Football hooliganism within the UK has dark and deep roots. These roots stretch back to organised firms terrorising European cities, to the extent where clubs such as Manchester United and Leeds United were banned from UEFA competitions in the 1970s.
With the dawn on the millennium there have been notable improvements amongst British reputation, yet the issue still overhangs the sport. Clothing brands such as Burberry and Prada have withdrawn certain garments from their stores, through fear they have an association with hooligans, whilst as recently as 2010, German flags were burnt in Leicester Square following the World Cup defeat to Die Mannschaft.
Yes am still alive for those asking, crazy day in Leicester Square.. Riot police, burning of German flags, lots of Am England Till I die…
— Kaya La Roche 🌙 (@KayaLaRoche) June 27, 2010
Rationality is replaced with animosity, an anger driven by frustration in a sport which carries unrivalled emotional stimulators. Football can make a person see red, a stupid moment; it only takes a second.
Understanding why certain individuals would be driven to such vile acts can be broken down: What age category are they in? What gender are they? What’s their job occupation? What class are they? Seemingly obvious questions met with perhaps stereotypical answers – a certain criteria to understand who constitutes the core of hooligan groups needs little research.
That doesn’t seem sufficient though in understanding the motivation behind the violence. It’s easy to categorise members where they follow a similar to pattern to right-wing political movements, the identity of a skinhead; another trait easily associated with a hooligan. But to understand it, you need to follow the leaders. CLICKON met Manchester City hooligan, Carl Moran, a leader figure within the Blazing Squad.
Carl speaks of hooliganism as a thrill and a sense of community, a community who share a passion for violence:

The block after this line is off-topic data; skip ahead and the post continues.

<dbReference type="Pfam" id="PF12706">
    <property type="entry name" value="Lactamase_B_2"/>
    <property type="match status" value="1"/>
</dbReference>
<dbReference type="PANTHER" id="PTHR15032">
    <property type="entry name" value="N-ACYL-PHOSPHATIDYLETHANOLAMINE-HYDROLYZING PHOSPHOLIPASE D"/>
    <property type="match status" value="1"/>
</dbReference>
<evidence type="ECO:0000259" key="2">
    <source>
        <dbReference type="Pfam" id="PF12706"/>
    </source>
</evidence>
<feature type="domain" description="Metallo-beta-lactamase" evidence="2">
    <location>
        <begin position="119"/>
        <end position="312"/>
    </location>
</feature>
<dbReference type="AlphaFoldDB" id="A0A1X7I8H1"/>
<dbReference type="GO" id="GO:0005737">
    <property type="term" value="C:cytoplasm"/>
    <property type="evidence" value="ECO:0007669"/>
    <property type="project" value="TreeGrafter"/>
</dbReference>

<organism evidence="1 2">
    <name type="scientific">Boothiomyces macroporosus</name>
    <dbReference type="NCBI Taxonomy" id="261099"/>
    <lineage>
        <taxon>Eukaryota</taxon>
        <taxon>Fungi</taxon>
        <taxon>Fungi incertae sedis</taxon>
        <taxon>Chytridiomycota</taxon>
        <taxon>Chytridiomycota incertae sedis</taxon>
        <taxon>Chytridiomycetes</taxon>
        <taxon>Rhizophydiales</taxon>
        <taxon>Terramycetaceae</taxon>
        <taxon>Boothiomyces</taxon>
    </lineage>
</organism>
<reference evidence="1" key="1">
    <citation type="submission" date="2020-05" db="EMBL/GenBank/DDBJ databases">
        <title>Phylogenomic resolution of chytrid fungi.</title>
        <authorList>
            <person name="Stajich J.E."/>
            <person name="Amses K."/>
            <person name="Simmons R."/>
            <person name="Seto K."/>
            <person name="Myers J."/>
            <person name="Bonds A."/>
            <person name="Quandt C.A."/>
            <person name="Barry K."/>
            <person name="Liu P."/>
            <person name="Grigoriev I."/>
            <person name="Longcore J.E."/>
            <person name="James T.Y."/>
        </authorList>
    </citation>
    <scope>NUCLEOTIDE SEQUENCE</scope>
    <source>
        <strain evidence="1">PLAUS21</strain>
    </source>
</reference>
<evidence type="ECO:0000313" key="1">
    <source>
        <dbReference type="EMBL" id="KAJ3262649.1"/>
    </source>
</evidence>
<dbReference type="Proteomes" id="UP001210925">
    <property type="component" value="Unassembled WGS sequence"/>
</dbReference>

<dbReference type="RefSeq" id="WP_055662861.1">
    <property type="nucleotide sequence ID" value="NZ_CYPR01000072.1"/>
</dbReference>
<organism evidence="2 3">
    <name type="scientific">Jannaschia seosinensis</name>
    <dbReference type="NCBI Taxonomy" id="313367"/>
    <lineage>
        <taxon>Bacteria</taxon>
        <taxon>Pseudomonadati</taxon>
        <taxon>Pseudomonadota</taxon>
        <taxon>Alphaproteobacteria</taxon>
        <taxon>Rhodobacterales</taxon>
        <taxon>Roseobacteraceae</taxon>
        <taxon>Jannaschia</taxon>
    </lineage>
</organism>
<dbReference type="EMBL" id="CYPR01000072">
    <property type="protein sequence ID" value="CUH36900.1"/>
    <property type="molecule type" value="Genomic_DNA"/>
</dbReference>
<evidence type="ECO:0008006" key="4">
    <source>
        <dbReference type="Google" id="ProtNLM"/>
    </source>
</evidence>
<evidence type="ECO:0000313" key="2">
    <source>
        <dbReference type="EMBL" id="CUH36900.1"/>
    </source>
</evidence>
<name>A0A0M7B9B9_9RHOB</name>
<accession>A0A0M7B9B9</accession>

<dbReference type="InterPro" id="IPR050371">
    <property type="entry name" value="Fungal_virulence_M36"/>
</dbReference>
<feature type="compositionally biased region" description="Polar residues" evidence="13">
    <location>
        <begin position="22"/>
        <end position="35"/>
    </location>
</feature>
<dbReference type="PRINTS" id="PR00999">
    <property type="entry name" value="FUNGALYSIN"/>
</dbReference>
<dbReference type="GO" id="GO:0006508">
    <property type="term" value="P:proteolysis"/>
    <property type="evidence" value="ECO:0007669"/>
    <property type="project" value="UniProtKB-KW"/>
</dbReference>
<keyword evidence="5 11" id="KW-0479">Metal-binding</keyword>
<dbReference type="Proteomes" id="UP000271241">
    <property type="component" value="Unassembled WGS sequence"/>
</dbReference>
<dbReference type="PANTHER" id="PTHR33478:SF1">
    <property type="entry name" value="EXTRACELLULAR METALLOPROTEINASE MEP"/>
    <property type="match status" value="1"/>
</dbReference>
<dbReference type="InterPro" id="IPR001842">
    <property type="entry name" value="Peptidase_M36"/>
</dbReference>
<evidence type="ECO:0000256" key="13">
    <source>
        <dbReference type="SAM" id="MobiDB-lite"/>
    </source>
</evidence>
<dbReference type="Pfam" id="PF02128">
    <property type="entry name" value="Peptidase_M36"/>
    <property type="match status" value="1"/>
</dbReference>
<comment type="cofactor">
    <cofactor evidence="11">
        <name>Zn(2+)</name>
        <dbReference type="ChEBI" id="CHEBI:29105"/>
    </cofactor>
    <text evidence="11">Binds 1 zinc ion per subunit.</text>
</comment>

“For the one day it does happen, it does go right, it does go off, it’s top. And that’s worthwhile for all the shit days it doesn’t.”
Carl Moran, Manchester City Hooligan
It shouldn’t come as a surprise that Carl’s first bloody taste of violence came at a young age, just 16. He was an unlicensed boxer, who reportedly turned down the chance to make a career out of it because he wanted to be part of the Blazing Squad. The foundations were already set in place: a man who enjoys combat, a warrior with someone to kill in the ring… a warrior with someone to kill in the terraces during the height of British football hooliganism.
Times have since changed for Carl. No longer matching the perceived criteria of a hooligan; Carl is nearly 30, he needs a job for his second child.
Time for the next generation to step up.
“I’ve got a five-year-old daughter, and another kid on the way. I’m 27, it’s time for younger people to go and sort of do it, we’ve done our bit; I mean we don’t get involved as much anymore.”
But the new wave of youths will struggle as Carl expressed he did in his latter years. The demand for violence is less fervent, the motivation for a scrap at a football game declining due to banning orders and police restrictions – it is becoming increasingly difficult to organise a fight. Yet the adrenaline is still there, the warrior within the hooligan is still as bloodthirsty as ever.
Carl has turned back to boxing; the Citizen fan had his first fight in the ring for six years last year, and it seems to be a good substitute for the testosterone which drove the motivation behind his acts of violence.
“Obviously people know my history with Man City but I’ve been using boxing to keep myself out of trouble and I have stayed out of trouble.
“I’ve trained hard for this fight coming up and it’s been a good way to focus my attention on and kept me away from other things.”
Carl Moran, speaking to BBC Three
The warrior will always need someone to kill, and fortunately for football itself, that someone is becoming increasingly difficult to find and grab by the collar. Alternatively, many afflicted with the fighting desire are turning to boxing, as the white collar sport continues to thrive at unlicensed level in many UK cities.
Boxing potentially provides the saving grace to reduce fighting on the terraces, instead keeping it in the ring; the rush of blood will never be able to be removed from the warrior himself.